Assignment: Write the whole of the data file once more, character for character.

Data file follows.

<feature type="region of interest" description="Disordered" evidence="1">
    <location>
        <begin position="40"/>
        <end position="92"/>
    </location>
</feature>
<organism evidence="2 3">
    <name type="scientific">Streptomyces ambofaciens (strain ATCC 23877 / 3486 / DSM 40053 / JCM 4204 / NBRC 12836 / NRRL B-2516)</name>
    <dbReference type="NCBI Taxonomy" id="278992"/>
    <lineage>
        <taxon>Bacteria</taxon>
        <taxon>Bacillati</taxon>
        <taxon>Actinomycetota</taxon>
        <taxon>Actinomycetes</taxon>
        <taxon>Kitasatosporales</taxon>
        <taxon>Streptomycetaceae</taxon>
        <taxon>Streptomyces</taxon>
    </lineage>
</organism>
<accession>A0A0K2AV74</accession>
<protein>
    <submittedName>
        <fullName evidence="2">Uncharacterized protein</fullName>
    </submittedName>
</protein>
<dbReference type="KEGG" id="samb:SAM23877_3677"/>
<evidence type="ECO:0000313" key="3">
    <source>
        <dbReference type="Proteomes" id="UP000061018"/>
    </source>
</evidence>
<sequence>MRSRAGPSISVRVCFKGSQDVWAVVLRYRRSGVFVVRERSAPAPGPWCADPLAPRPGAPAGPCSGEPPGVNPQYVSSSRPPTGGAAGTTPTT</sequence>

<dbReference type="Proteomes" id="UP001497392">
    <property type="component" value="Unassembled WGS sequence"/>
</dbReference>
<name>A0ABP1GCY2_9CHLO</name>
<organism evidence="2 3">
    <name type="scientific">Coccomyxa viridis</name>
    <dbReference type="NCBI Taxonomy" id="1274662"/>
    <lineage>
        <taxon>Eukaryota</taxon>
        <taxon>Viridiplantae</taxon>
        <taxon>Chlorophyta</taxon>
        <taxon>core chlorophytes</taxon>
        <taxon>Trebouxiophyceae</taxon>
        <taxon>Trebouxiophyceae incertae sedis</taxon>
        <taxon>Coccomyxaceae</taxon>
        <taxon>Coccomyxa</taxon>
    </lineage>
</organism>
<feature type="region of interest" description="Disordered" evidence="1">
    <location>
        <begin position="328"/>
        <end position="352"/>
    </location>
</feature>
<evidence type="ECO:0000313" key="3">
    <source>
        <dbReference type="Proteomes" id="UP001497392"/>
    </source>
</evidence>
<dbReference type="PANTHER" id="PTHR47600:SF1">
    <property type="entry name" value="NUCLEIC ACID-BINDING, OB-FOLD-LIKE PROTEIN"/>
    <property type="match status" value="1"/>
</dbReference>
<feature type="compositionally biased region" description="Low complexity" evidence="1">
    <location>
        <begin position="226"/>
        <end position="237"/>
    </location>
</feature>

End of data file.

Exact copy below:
<feature type="region of interest" description="Disordered" evidence="1">
    <location>
        <begin position="40"/>
        <end position="92"/>
    </location>
</feature>
<organism evidence="2 3">
    <name type="scientific">Streptomyces ambofaciens (strain ATCC 23877 / 3486 / DSM 40053 / JCM 4204 / NBRC 12836 / NRRL B-2516)</name>
    <dbReference type="NCBI Taxonomy" id="278992"/>
    <lineage>
        <taxon>Bacteria</taxon>
        <taxon>Bacillati</taxon>
        <taxon>Actinomycetota</taxon>
        <taxon>Actinomycetes</taxon>
        <taxon>Kitasatosporales</taxon>
        <taxon>Streptomycetaceae</taxon>
        <taxon>Streptomyces</taxon>
    </lineage>
</organism>
<accession>A0A0K2AV74</accession>
<protein>
    <submittedName>
        <fullName evidence="2">Uncharacterized protein</fullName>
    </submittedName>
</protein>
<dbReference type="KEGG" id="samb:SAM23877_3677"/>
<evidence type="ECO:0000313" key="3">
    <source>
        <dbReference type="Proteomes" id="UP000061018"/>
    </source>
</evidence>
<sequence>MRSRAGPSISVRVCFKGSQDVWAVVLRYRRSGVFVVRERSAPAPGPWCADPLAPRPGAPAGPCSGEPPGVNPQYVSSSRPPTGGAAGTTPTT</sequence>

<dbReference type="Proteomes" id="UP001497392">
    <property type="component" value="Unassembled WGS sequence"/>
</dbReference>
<name>A0ABP1GCY2_9CHLO</name>
<organism evidence="2 3">
    <name type="scientific">Coccomyxa viridis</name>
    <dbReference type="NCBI Taxonomy" id="1274662"/>
    <lineage>
        <taxon>Eukaryota</taxon>
        <taxon>Viridiplantae</taxon>
        <taxon>Chlorophyta</taxon>
        <taxon>core chlorophytes</taxon>
        <taxon>Trebouxiophyceae</taxon>
        <taxon>Trebouxiophyceae incertae sedis</taxon>
        <taxon>Coccomyxaceae</taxon>
        <taxon>Coccomyxa</taxon>
    </lineage>
</organism>
<feature type="region of interest" description="Disordered" evidence="1">
    <location>
        <begin position="328"/>
        <end position="352"/>
    </location>
</feature>
<evidence type="ECO:0000313" key="3">
    <source>
        <dbReference type="Proteomes" id="UP001497392"/>
    </source>
</evidence>
<dbReference type="PANTHER" id="PTHR47600:SF1">
    <property type="entry name" value="NUCLEIC ACID-BINDING, OB-FOLD-LIKE PROTEIN"/>
    <property type="match status" value="1"/>
</dbReference>
<feature type="compositionally biased region" description="Low complexity" evidence="1">
    <location>
        <begin position="226"/>
        <end position="237"/>
    </location>
</feature>